Ita Buttrose sues aged-care company over reputational damage: Business owner speaks out
Monday, September 2, 2013/
Australian media entrepreneur and Australian of the Year recipient Ita Buttrose is suing an aged care business for reputational damage, as the business allegedly used a picture of her without permission to endorse its own brand.
Buttrose is suing The Senior’s Choice and its director, Andrew Philpot, alleging the in-home aged care provider misled and deceived consumers, breached the Competition and Consumer Act, and infringed copyright.
Philpot confirmed to SmartCompany the action taken by Buttrose against The Senior’s Choice, but he denied ever using an image of Buttrose.
“Firstly, they’re claiming the photograph was used on the website homepage on April 17, but none of us saw it and we’re not aware of it,” he says.
Buttrose is alleging Philpot requested information from her agents at the Saxton Speakers Bureau about the terms and conditions of her endorsement in September last year, advising him of a minimum $75,000 fee.
Buttrose is arguing that The Senior’s Choice illegally used an ABC interview with Buttrose, along with her image, on its website and SEEK page to promote and endorse its business.
Buttrose is seeking damages for the alleged loss to her reputation.
“The loss is the loss of the sponsorship fee that should have been paid, if approval had been given… for an endorsement,” the court documents claim, according to The Sydney Morning Herald.
“Further, the loss is the loss of an opportunity to sponsor or endorse products offered by any major company that offers services associated with senior citizens of Australia.”
The statement of claim allegedly states Buttrose suffered damage to her “very substantial and reputable” public standing.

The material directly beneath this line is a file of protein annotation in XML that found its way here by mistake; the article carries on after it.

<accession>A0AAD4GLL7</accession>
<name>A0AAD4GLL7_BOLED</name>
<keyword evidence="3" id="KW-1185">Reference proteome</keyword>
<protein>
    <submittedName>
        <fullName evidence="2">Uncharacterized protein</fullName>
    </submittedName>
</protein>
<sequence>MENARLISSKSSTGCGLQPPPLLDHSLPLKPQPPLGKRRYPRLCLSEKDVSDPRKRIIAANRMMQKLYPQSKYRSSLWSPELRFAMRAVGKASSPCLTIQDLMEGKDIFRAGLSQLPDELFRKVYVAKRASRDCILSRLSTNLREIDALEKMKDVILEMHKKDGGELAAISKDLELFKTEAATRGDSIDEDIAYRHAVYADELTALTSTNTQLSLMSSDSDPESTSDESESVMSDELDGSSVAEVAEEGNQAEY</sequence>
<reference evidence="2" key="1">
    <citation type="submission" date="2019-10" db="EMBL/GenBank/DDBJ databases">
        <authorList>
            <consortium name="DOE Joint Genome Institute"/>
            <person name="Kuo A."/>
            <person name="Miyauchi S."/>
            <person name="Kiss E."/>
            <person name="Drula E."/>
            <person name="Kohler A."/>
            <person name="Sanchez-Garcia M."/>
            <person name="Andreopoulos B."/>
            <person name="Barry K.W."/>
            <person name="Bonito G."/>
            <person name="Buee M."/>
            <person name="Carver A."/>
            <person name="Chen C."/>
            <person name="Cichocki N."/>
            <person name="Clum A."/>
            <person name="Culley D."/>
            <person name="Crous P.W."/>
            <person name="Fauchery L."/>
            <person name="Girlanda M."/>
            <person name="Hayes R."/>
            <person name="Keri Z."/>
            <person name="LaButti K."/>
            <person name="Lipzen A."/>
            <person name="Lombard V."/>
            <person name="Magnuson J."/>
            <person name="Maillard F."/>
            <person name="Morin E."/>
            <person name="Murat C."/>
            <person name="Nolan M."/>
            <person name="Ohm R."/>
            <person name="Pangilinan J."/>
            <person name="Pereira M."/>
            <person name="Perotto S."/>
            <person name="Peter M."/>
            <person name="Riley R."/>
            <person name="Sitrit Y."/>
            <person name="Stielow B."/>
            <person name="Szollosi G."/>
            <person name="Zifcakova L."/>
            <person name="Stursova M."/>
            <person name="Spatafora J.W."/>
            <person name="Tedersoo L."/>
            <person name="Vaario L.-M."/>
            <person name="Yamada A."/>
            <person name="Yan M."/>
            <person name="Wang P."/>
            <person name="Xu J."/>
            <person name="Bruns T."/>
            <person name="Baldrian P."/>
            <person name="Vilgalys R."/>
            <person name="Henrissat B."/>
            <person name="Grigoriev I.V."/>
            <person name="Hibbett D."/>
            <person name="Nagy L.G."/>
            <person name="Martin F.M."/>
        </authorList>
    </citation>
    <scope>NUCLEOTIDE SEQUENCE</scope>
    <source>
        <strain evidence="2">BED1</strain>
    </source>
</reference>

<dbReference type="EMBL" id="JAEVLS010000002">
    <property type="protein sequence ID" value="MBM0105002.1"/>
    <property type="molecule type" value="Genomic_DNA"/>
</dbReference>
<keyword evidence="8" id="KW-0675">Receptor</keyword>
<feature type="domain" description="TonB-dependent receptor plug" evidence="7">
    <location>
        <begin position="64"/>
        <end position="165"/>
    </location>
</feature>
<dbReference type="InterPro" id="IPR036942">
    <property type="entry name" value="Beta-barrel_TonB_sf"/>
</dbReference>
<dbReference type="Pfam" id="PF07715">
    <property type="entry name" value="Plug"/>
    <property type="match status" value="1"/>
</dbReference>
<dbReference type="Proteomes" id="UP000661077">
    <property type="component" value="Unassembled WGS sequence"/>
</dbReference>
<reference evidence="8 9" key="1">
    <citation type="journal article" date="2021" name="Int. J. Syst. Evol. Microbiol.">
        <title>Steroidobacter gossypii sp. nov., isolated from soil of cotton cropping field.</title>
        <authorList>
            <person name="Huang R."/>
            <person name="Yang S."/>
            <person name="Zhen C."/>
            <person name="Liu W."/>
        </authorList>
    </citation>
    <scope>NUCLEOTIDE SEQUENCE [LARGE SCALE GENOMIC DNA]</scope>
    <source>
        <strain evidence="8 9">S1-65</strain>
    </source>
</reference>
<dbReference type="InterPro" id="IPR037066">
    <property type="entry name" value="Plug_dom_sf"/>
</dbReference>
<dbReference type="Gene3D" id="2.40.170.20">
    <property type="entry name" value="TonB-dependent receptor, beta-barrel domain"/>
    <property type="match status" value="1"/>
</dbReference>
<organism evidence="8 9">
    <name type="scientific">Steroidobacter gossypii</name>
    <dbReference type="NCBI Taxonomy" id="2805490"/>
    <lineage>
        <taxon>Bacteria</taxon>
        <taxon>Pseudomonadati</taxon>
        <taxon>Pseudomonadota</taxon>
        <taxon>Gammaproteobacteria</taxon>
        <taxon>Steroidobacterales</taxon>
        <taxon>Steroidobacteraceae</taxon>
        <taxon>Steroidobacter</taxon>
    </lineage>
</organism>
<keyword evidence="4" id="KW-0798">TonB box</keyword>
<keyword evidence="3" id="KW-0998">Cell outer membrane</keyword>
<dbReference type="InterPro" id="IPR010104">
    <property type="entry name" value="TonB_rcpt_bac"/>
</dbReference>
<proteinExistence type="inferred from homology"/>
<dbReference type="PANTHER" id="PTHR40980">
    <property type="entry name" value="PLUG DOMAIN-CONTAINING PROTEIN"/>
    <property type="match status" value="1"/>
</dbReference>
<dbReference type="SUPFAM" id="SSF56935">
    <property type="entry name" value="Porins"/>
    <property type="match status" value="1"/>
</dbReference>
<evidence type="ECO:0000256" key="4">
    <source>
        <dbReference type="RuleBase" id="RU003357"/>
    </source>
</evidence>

In a statement to SmartCompany Buttrose said she was “concerned to ensure that the welfare and safety of seniors in Australia is protected”.
“I have had no choice than to issue these proceedings given that demands for rectification and publication of notices confirming that I have never provided any endorsement to the company have gone unanswered,” she says.
When researching the story, SmartCompany uncovered a Facebook post on the wall of a group claiming to be “for people who are sick of the sexism dished out to women in Australia”, complaining about an advertisement on The Senior’s Choice website featuring Buttrose.
The advertisement in question is no longer present on the company’s site. Philpot says the people in the group targeted the wrong business.
“Our lawyer bought it to our attention and I’m confident in saying they have the wrong company… if you look at our homepage our ad is nothing like the one they’re talking about.”
“I’m not sure what that’s all about,” he says.
Hall and Wilcox partner Ben Hamilton told SmartCompany cases such as this fall under the Competition and Consumer Act because using someone’s image without their permission is grounds for misleading and deceptive conduct claims.
“There are also specific prohibitions against misleading representations about sponsorship, approval or endorsement.
“Using the image of a celebrity conveys to consumers that the celebrity has endorsed, approved or is affiliated with a company. Celebrities are able to use their images to their advantage and this is why these types of claim are often brought,” he says.
Hamilton says in terms of the success of the claim, it’s largely dependent on the “overall perception” of consumers.
“The consumers need to be aware of whom Ita is and her reputation, which is well-established, and be under the assumption she approved the use of her image,” he says.
“For businesses, it’s just a matter of being aware of the breadth of applicability of Australian Consumer Law and general compliance.”
Hamilton says there have been a number of cases similar to this one in the past involving disputes over using celebrity images.
“The courts recognise celebrities can benefit from endorsing and licencing their image,” he says.
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